Geothermal slinky loop systems can be used in a ground loop, pond loop, or lake loop design and uses the earth as a heat source and heat sink. A series of pipes, commonly called a loop, carry a fluid used to connect the geothermal system's heat pump to the earth. There are different types of geothermal loops, a open loop or a closed loop. A slinky loop is a closed loop system. A slinky loop is utilizing the same fluid in a closed loop circuit made of pipe or tubing. Once used it is released back into the loop system where the energy is transferred and then recycled to be used again.

 Slinky Loop

Geothermal heating and cooling does not rely on the outside temperature. The outdoor air temperatures fluctuate and change with the seasons, but the underground temperatures remain virtually the same as do water temperatures.  Depending on your geographic location , four to six feet below the earth’s surface the temperatures remain around 56 degrees.  Geothermal systems, which typically consist of an indoor unit and a buried or submersed loop, using the earth’s constant temperature to provide “free” energy. 

The slinky ground loop is a key part of the geothermal system and it must be properly designed and installed. The plans to the loop ground field are easy to understand but applying the technology to the design is quite complicated. Careful design is necessary to ensure that there is sufficient capacity available for the geothermal heat pump to operate properly. Design consideration is crucial when spacing the pipes in a loop and is important as this affects how much the heating or cooling effect of one pipe influences the heat source or heat sink available to adjacent pipes.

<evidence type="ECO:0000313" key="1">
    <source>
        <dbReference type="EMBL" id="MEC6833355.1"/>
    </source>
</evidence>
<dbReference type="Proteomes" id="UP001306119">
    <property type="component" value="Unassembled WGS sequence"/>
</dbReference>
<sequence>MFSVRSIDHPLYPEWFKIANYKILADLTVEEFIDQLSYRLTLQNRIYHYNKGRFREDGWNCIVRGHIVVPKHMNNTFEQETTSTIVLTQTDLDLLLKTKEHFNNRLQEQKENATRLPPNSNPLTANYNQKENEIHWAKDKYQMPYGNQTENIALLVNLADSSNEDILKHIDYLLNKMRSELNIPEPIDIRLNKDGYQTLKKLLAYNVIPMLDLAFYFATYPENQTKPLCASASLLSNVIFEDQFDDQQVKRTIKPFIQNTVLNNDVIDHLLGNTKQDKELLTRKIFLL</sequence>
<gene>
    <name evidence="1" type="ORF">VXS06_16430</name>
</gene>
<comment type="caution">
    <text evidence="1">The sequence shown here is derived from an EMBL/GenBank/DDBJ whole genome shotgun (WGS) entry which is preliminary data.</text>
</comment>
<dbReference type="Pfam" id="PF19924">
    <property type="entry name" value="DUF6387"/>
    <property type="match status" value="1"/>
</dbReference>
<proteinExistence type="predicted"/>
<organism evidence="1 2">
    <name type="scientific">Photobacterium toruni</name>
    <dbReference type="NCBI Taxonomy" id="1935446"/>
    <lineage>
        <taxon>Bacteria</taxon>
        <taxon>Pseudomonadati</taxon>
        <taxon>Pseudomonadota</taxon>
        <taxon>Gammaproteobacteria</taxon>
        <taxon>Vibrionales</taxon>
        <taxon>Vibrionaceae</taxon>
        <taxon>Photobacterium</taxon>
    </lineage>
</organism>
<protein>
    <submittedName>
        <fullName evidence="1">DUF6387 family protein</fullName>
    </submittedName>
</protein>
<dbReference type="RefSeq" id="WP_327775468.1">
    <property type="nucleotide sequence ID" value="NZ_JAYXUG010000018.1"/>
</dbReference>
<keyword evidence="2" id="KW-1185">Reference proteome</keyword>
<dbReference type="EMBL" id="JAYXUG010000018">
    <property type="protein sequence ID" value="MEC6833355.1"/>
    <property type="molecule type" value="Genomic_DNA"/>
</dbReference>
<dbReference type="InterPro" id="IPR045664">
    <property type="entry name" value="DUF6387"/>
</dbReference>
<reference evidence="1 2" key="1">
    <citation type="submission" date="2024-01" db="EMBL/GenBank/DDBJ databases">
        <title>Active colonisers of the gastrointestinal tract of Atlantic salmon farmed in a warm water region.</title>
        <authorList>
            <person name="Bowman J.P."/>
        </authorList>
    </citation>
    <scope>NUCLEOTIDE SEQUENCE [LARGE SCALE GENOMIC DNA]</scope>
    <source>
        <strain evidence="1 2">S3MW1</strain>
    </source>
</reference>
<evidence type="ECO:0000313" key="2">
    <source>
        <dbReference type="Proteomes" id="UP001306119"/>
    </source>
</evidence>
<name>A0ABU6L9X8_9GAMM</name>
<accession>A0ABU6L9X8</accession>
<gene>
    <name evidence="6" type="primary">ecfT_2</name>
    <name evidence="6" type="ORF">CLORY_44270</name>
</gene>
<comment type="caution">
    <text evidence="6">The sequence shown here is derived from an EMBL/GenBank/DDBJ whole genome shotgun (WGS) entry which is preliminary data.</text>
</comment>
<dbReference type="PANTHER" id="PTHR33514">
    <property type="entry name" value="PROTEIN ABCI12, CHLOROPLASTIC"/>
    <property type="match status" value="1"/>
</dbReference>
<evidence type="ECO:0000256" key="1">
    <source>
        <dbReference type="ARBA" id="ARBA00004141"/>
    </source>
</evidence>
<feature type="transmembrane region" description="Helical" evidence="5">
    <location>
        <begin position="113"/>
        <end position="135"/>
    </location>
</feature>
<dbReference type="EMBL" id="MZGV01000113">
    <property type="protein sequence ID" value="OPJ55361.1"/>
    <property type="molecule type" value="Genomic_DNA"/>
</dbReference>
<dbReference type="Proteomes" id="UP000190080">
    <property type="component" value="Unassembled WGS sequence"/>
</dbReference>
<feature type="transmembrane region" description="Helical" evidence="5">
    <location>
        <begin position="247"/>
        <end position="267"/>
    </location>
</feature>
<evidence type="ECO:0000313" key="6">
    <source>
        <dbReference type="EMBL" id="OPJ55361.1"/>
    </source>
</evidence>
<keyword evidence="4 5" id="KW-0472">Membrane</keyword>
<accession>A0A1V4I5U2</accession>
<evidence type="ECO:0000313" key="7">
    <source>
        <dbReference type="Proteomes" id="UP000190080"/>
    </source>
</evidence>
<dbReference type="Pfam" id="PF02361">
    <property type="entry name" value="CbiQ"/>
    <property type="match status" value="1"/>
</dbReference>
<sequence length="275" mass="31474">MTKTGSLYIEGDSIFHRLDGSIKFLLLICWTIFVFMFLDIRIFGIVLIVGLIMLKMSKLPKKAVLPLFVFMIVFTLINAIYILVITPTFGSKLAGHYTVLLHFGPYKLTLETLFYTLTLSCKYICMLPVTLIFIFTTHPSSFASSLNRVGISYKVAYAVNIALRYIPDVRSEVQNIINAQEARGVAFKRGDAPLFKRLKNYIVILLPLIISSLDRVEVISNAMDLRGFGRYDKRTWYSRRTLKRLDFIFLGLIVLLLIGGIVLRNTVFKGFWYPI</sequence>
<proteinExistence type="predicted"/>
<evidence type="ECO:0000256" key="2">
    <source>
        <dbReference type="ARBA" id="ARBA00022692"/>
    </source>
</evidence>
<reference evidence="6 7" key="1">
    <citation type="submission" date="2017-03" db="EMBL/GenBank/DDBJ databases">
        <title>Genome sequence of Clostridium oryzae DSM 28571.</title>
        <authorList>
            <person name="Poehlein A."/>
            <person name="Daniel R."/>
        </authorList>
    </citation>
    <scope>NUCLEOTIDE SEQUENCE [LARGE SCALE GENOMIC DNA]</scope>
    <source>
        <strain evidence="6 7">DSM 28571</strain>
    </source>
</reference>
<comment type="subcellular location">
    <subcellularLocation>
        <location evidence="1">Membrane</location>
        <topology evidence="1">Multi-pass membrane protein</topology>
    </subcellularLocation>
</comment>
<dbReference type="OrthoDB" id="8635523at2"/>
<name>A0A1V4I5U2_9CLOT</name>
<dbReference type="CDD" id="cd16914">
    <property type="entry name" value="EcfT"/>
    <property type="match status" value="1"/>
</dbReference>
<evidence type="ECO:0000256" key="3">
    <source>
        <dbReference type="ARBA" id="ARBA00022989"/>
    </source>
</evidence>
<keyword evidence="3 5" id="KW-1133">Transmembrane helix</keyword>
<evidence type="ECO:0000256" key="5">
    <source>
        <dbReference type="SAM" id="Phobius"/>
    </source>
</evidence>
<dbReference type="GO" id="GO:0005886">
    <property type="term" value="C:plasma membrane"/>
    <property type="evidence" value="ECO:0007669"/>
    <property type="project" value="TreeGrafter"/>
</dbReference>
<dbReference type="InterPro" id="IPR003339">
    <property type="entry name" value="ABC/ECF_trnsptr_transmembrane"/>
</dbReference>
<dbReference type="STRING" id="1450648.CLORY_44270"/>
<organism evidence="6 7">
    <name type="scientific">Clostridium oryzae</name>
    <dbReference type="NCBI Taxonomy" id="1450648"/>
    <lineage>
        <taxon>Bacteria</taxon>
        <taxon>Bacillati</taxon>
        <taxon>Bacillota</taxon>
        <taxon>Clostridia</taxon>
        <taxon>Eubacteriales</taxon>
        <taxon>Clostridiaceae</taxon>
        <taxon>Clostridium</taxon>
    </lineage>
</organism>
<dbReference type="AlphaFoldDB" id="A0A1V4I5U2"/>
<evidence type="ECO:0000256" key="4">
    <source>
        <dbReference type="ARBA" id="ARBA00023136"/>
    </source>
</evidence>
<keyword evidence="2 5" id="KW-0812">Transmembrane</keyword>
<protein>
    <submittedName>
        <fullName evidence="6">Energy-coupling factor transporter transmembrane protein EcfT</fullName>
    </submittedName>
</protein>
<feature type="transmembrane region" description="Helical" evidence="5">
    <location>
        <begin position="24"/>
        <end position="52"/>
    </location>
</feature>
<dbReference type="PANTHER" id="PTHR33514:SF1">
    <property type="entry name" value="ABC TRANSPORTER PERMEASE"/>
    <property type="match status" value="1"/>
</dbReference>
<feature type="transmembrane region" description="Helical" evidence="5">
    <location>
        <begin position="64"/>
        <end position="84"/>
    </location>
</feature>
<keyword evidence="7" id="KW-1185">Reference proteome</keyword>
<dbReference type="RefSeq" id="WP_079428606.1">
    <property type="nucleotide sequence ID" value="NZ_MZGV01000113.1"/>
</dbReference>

Closed loop designed systems are becoming the most common type of geothermal source. Closed loops utilize polyethylene piping buried into the ground or submersed into a lake or pond, filled with a fluid mixture of water/anti-freeze solution. The loop fluid circulating in this closed piping (Closed Circuit) system absorbs heat or rejects heat into the surrounding earth.

 

Taking an inventory of all available resources both man made and natural will help in deciding what type of Geothermal Design loop system is most efficient for the geographic location of installation.

Closed loops are virtually maintenance free, and since they re-circulate the same fluid there is no water to discharge.  However, closed loops in a ground design , due to the excavation costs, are generally more expensive than a lake or pond slinky loop system.

Slinky Loops

Slinky horizontal coil loops are latest in ground loop design. The overlapping coils made of polyethylene pipe are used to increase the heat exchange, but requires more pipe per ton of capacity. For ground installation, a two-pipe systems may require 200 to 300 feet of trench per ton of nominal heat exchange capacity. The trench length decreases as the number of pipes in the trench increases or as Slinky coil overlapping increases. This same slinky coil design-system can be used in a lake or pond application.

The slinky water loop geothermal system can be installed into a lake or pond and it must be properly designed and installed. The plans to the slinky loop pond or lake are easy to understand but applying the technology to the design is quite complicated. Careful design is necessary to ensure that there is sufficient capacity available for the geothermal heat pump to operate properly. Design consideration is crucial when submersing the pipes is important as this affects how much the heating or cooling effect of one pipe influences the heat source or heat sink available to adjacent pipes.